Lanny! Today

From Jake Tapper

The “Florida unity” group, which included Sen. Bill Nelson, D-Florida, a Clinton supporter, Rep. Bob Wexler, D-Florida, am Obama supporter, and Florida Democratic National Committee member Jon Ausman of Tallahassee, who filed a challenge to the DNC’s decision to not recognize any of Florida’s delegates.

They seemed to come around the idea that for now the DNC would agree to seat Florida’s entire 211-member delegation at the Democratic National Convention in Denver this August, though all the delegates — pledged and superdelegates — would have their vote count as half a delegate. The move would net Clinton 19 pledged delegates. Participants seemed to agree that the door was open to the eventual Democratic nominee seating them at full strength if he or she so chose.

Clinton campaign surrogate Lanny Davis stood outside the circle and interrupted, raising his voice in protest that the Clinton campaign had agreed to anything less than a 100% seating of the delegates at 100% of their strength.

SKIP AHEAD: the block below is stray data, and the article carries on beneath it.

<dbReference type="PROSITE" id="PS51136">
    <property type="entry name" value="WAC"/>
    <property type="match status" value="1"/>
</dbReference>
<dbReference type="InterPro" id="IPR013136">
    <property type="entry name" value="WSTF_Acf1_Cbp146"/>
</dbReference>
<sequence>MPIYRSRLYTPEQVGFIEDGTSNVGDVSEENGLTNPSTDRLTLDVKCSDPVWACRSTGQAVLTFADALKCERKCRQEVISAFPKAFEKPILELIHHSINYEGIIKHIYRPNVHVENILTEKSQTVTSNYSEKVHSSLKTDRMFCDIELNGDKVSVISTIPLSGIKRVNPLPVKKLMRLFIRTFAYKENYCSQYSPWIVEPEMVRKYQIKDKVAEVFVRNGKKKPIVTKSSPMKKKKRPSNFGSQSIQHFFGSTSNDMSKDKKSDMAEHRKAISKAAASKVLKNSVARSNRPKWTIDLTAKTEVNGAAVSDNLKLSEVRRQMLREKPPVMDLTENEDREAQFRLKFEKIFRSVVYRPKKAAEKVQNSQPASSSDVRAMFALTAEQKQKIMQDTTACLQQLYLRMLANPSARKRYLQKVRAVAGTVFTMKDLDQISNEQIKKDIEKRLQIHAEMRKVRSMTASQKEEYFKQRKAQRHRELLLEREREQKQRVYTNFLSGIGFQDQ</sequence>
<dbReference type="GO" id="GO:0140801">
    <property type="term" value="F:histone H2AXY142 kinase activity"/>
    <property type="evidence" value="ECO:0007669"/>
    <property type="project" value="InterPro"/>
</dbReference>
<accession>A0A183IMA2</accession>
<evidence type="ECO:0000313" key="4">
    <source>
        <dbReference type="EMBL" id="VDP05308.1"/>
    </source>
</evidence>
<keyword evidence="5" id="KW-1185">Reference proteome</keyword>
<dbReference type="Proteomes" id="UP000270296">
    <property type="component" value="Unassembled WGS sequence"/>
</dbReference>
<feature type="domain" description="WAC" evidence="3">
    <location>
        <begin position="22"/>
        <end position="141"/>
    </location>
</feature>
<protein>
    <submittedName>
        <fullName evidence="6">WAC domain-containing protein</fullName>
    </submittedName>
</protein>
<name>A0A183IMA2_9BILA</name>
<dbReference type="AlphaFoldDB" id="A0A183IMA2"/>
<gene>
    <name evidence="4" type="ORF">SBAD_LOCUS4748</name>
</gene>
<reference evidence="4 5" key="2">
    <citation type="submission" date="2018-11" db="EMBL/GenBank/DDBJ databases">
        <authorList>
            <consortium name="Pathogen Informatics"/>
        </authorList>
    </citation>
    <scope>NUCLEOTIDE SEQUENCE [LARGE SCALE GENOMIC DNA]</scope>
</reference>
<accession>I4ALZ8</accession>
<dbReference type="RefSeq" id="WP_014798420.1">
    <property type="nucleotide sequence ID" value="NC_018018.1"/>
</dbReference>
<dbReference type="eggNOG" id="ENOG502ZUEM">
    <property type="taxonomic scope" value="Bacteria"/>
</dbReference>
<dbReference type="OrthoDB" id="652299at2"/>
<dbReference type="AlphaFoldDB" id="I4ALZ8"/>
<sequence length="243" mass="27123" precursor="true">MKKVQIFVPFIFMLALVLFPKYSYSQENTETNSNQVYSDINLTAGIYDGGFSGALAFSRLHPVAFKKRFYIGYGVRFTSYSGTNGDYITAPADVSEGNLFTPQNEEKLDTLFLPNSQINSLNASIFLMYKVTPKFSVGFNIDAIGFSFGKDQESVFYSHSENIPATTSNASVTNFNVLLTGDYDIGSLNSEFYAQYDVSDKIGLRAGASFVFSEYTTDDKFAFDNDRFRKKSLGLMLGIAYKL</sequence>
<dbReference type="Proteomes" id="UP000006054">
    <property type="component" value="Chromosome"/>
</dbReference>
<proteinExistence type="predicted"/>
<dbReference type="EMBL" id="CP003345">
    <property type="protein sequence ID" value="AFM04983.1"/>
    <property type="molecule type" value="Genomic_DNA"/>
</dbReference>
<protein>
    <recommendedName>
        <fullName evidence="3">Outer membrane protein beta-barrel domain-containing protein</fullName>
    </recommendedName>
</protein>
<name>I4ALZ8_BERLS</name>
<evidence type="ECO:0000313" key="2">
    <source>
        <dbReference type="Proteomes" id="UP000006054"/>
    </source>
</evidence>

Nelson noted that he was speaking “on behalf of the voters of Florida,” not on behalf of the Clinton campaign.

“They’re misrepresenting our stance,” Davis said repeatedly.

Then Arthenia L. Joyner, Clinton’s designated Florida representative, approached the circle.

“The campaign is only for 100%,” Joyner said.

Davis and Rep. Stephanie Tubbs Jones, D-Ohio, a fiery supporter of Sen. Clinton’s, exchanged some heated words with Ausman after the Florida DNC member suggested they had no business speaking.

Davis took issue with some from the Florida unity group saying the Obama campaign’s concession was “generous” since Clinton would net 19 delegates.

“That is not generous when they take away 50%,” Davis said. “That is spin!”

What’s wrong with netting 19 delegates? “It’s 19 less than the people of Florida voted,” Davis said.

This was more than Florida DNC member Ausman could apparently take. “I can say they’re being generous,” Ausman said of the Obama campaign, “and I’m the one who filed the petition.”

“Are you a paid staff member for Clinton?” Ausman asked Davis.

“Actually I’m just a friend,” said Davis.

“Are you a designated representative of the Clinton campaign?” Ausman, who may be a foot taller than Davis, asked.

“I am not,” Davis said.

“Why don’t you let the designated representative speak for Clinton and you be silent?” Ausman said, more a statement than a question. “Are you from Florida?”

“Why don’t you go about your business?” Jones asked Ausman.

“As a matter of fact I will not be silent,” Davis said, “you’re not going to silence me.”